Projects & Studies

As of 07/22/2019

Cypress Creek Overflow Management Plan

Study Area

The study area includes the Cypress Creek watershed upstream of US 290, the watersheds draining into Addicks Reservoir, and that portion of the drainage area (including the Cypress overflow) draining into Barker Reservoir that flows through Harris County. Approximately 60 square miles of the upper Cypress Creek watershed originate in Waller County and drain into Harris County. 

Addicks and Barker reservoirs were constructed in the 1940's to protect downtown Houston from severe rainfalls that occur on the Buffalo Bayou watershed. The capacity of the reservoirs anticipated an overflow from Cypress Creek. However, no defined drainage systems were planned other than the natural tributary systems. These natural tributary systems include Langham Creek, Bear Creek, and South Mayde Creek.


Note: The portion of Cypress Creek downstream of US 290 is not in the study area.


Western and northwestern Harris County is anticipated to experience a surge of land development activities in the near future. According to Region H Regional Water Planning studies, the population of the study area, currently about 340,000, is anticipated to nearly double in the next 50 years. 

This area drains into the two major reservoirs on the west side of Harris County, Addicks and Barker, which are designed to mitigate flooding in the downtown Houston area. The trend in land development will convert many acres of prairie land and rice farms into a suburban environment. Drainage is complicated by the fact that when storm events exceeding a 10-year event occur in the upper northwest areas of the county, runoff overflows from the Cypress Creek watershed into the tributary watersheds draining into the Addicks and Barker reservoirs.

The expanse of area includes almost 400 square miles, or 1/6 of the entire Harris County. To maintain orderly development of the area, and to avoid future drainage problems caused by lack of overall planning, it is necessary to take a comprehensive look at how a drainage plan and appropriate public policy can be implemented to minimize flood risk. This planning effort must balance the competing types of land use interests: preservation, business interests, and environmental mitigation needs. The planning effort also must examine the applicability of existing drainage criteria and make appropriate changes in light of the constraints; develop a sound implementation strategy that recognizes and protects the interested parties; and is economically viable to implement.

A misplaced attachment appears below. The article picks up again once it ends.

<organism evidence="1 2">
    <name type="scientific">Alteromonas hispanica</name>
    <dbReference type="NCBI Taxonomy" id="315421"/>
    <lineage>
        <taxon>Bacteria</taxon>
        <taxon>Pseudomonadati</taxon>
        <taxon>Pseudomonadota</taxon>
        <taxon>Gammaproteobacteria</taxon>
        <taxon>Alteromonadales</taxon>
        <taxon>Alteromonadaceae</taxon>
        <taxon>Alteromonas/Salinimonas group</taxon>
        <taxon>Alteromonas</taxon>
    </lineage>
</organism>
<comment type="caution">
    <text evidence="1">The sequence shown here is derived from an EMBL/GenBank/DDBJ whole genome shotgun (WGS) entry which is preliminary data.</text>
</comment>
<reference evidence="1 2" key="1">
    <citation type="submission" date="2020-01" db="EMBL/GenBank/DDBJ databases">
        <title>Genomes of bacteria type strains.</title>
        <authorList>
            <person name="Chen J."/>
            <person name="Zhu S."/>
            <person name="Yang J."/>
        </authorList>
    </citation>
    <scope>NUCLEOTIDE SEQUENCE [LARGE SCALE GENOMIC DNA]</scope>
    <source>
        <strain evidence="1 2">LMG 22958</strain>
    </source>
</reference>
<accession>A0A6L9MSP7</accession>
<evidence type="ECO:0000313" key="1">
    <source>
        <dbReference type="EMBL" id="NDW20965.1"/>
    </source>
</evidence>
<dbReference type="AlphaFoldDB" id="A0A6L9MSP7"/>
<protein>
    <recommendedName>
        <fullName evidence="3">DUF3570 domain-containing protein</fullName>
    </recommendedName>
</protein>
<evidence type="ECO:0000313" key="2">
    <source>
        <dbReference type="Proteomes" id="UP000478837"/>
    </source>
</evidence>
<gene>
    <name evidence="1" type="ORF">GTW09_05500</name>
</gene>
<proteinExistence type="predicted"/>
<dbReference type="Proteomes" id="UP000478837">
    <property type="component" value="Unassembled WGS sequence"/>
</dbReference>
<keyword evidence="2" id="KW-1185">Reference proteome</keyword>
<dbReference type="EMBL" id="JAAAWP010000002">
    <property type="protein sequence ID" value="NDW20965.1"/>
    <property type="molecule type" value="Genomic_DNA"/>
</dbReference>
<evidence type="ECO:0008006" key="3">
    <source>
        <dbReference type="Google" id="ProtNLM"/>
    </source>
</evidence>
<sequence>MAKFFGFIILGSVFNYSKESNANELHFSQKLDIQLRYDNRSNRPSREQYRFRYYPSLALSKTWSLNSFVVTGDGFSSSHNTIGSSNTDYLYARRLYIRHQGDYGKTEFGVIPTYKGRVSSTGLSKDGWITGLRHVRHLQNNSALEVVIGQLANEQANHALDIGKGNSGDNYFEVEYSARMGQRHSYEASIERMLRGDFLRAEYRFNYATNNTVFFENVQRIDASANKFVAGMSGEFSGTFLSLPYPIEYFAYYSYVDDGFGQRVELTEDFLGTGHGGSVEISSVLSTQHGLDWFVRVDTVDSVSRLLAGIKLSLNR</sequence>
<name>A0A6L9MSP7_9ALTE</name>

In September of 2011, the Harris County Flood Control District organized a steering committee of key stakeholders to identify the array of issues associated with the competing land interests and drainage issues in the study area. The steering committee includes representatives from Bayou Preservation Association, City of Houston, Harris County, Katy Prairie Conservancy, US Army Corps of Engineers, Waller County, West Houston Association, and the Flood Control District.

The objective of this effort was to establish a set of policies, technical criteria and guidelines that will allow the Flood Control District and Harris County to plan for and implement programs that reduce flood risks that are reflective of the unique hydrologic conditions in upper Cypress Creek and the drainage areas upstream of Addicks and Barker reservoirs. The principal product of this effort will be a series of design guidelines and an implementation plan for moving forward. 

Study Goals

  1. Gain consensus among key stakeholder groups representing business, environment, regulatory and other quality-of-life interests of the facts relating to flooding, flood volumes, flood peaks and flood risk.
  2. Gain an understanding of the needs and objectives of the interested parties as it relates to land preservation, environmental mitigation, and land development.
  3. Develop a consensus plan to reduce flood risks that incorporates the needs and objectives of all of the key stakeholder groups based on the collective interests involved and that is supported by all parties.
  4. Establish interim criteria while adoption of the final consensus plan is ongoing.
  5. Design a business plan to implement the strategies defined including the roles and responsibilities of all of the parties involved.
  6. Gain adoption of the consensus and business plans by Commissioners Court.